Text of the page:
EDITOR’S NOTE: This story is part of a publishing partnership between the Richmond Register and Eastern Progress

Judge James Ishamel Jr. has approved a bond reduction for Glenn Jackson, 40, who stands accused of murdering his wife Ella Jackson last year.

Jackson faced three charges including murder (capitol offense), abuse of a corpse and three counts of tampering with physical evidence.

The judge allowed the bond to be reduced to $150,000 cash with several other conditions tied to a bond agreement.

Those include: no violations of law in any respect, home incarceration with an ankle monitor with access to in-person conferencing with his attorney and doctor’s visits, only sibling visitation at his Westbrook Drive home in Richmond, no drug or alcohol abuse, random drug screenings, no direct or indirect contact with his five-year-old son, and to comply with all family court orders. 

Originally, Jackson’s bond was set for $250,000 in cash and his attorney Thomas Lyons, of Lexington, worked to have it reduced to $125,000 and claimed his client was not a flight risk, had no prior criminal history, has extensive ties in the community and was unable to properly prepare a defense while Jackson is incarcerated.

Lyons argued the $125,000 cash bond was a still significant and sufficient amount and could guarantee Jackson’s appearance at forthcoming court dates.

“This is a very serious case and we recognize that but there is a presumption of innocence of until proven guilty,” Lyons said in court Thursday.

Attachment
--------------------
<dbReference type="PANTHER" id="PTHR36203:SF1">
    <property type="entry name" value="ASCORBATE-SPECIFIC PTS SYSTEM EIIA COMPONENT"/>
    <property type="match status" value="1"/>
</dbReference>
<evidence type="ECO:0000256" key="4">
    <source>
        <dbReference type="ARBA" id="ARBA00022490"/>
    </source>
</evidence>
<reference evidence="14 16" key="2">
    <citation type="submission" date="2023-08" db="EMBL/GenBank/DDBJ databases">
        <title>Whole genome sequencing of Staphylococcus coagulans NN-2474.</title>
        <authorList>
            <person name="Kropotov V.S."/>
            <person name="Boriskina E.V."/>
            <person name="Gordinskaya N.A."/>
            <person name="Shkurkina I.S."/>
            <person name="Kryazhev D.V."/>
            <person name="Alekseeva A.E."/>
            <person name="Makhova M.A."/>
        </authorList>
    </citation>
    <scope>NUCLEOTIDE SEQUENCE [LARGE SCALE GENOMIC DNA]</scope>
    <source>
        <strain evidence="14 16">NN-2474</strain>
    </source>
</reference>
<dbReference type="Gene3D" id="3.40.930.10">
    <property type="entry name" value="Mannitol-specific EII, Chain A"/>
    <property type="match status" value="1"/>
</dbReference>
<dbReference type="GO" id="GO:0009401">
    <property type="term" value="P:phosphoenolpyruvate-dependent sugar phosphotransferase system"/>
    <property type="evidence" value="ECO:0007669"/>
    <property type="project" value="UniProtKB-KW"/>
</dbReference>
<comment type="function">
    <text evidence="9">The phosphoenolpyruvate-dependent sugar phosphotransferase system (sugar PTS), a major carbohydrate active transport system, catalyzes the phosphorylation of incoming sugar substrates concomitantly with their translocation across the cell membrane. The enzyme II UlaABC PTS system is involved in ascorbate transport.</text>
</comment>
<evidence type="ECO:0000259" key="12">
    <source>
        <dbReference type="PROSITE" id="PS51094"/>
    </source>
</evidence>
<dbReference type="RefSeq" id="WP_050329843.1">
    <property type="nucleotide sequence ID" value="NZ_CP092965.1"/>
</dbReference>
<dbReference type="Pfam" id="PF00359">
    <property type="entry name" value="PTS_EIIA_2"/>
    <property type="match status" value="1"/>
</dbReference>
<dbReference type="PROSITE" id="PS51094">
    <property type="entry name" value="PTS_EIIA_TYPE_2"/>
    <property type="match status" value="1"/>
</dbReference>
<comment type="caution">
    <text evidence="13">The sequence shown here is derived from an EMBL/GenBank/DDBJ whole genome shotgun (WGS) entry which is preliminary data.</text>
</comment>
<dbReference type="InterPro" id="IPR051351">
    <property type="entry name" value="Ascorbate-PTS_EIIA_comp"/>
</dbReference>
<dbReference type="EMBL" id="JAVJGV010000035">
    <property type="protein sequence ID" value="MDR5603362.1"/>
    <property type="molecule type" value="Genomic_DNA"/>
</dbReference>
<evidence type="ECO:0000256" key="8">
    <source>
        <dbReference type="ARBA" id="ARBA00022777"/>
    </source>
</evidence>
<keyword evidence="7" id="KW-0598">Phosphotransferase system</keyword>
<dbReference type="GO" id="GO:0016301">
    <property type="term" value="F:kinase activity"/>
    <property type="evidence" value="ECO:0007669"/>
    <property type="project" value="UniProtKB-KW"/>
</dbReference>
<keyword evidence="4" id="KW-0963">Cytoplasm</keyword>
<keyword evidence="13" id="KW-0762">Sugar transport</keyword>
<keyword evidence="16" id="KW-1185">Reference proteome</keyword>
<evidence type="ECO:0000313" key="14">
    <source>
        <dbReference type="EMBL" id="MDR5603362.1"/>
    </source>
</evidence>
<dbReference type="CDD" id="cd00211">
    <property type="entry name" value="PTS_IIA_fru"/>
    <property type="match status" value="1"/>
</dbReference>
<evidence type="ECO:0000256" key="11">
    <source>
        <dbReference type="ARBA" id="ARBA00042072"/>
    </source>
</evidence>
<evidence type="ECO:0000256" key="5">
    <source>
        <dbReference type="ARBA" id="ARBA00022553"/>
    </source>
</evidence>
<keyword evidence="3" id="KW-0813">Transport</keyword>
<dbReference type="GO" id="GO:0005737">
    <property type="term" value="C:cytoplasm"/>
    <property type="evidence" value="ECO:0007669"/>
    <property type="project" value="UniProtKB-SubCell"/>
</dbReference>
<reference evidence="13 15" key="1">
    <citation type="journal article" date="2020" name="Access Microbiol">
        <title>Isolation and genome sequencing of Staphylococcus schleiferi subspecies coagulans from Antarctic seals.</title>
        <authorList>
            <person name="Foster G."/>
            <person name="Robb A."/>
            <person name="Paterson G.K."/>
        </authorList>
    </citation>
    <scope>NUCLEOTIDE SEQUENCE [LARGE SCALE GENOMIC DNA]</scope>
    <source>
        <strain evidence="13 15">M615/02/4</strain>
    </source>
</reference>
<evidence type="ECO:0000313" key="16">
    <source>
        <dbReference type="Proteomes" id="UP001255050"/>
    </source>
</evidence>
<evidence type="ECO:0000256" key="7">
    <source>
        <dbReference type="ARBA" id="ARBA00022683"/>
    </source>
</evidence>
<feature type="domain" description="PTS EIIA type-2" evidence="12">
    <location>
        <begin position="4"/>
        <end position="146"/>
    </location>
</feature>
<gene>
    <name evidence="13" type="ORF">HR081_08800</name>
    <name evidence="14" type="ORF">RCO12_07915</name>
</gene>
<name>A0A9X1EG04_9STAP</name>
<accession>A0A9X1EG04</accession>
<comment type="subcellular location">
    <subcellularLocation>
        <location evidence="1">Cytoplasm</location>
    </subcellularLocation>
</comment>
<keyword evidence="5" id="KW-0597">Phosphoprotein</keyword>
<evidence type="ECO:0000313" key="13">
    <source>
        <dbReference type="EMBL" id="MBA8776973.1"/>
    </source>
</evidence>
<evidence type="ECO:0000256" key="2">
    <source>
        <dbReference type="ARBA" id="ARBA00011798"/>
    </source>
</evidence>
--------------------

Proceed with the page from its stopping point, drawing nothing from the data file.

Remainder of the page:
The attorney stated this case would be a complicated one and already meeting with Jackson at the Madison County Detention Center was presenting problems and preparing a defense because of COVID-19 restrictions.

“There are literally of dozens of items of evidence that need to be reviewed in connection to the case and the local detention center has already made it clear that I can not meet with him to discuss that evidence in-person,” he said. “It is virtually impossible or extremely difficult to prepare a defense while he is in jail. But I do recognize the seriousness of this case.” 

Attorney Lyons additionally brought up Jackson’s five-year-old son whom he shared with Ella Jackson that was taken by Family Court and given to Ella’s former husband.

Before the final decision was made, Madison County Commonwealth Attorney Jennifer Smith said she did not believe there were new conditions which would attribute to a bond reduction.

“That amount is a significant bond still, but the circumstances presented thus far have supported the current bond and none of those have changed,” she said via Zoom. 

Smith also made the judge aware of evidence that supported Ella Jackson had made plans to file for divorce and had worked with a domestic violence advocate and was fearful of her husband.

Judge Ishamel pointed out the case was serious, but he was heavily concerned with Jackson’s inability to meet with his counsel due to COVID-19 concerns.

“Therefore I will grant a request to lower the bond but not in the amount you or your attorney are asking and with very strict additional conditions of bond,” he said.

Jackson, who remained incarcerated at Madison County Detention Center, thanked the judge.

“I just need to clear my name and will work in any way to do that and I am before you humbly asking, whatever you want I will do,” Jackson said. 

His pre-trail hearing is scheduled for Feb. 11 at 1:30 p.m.

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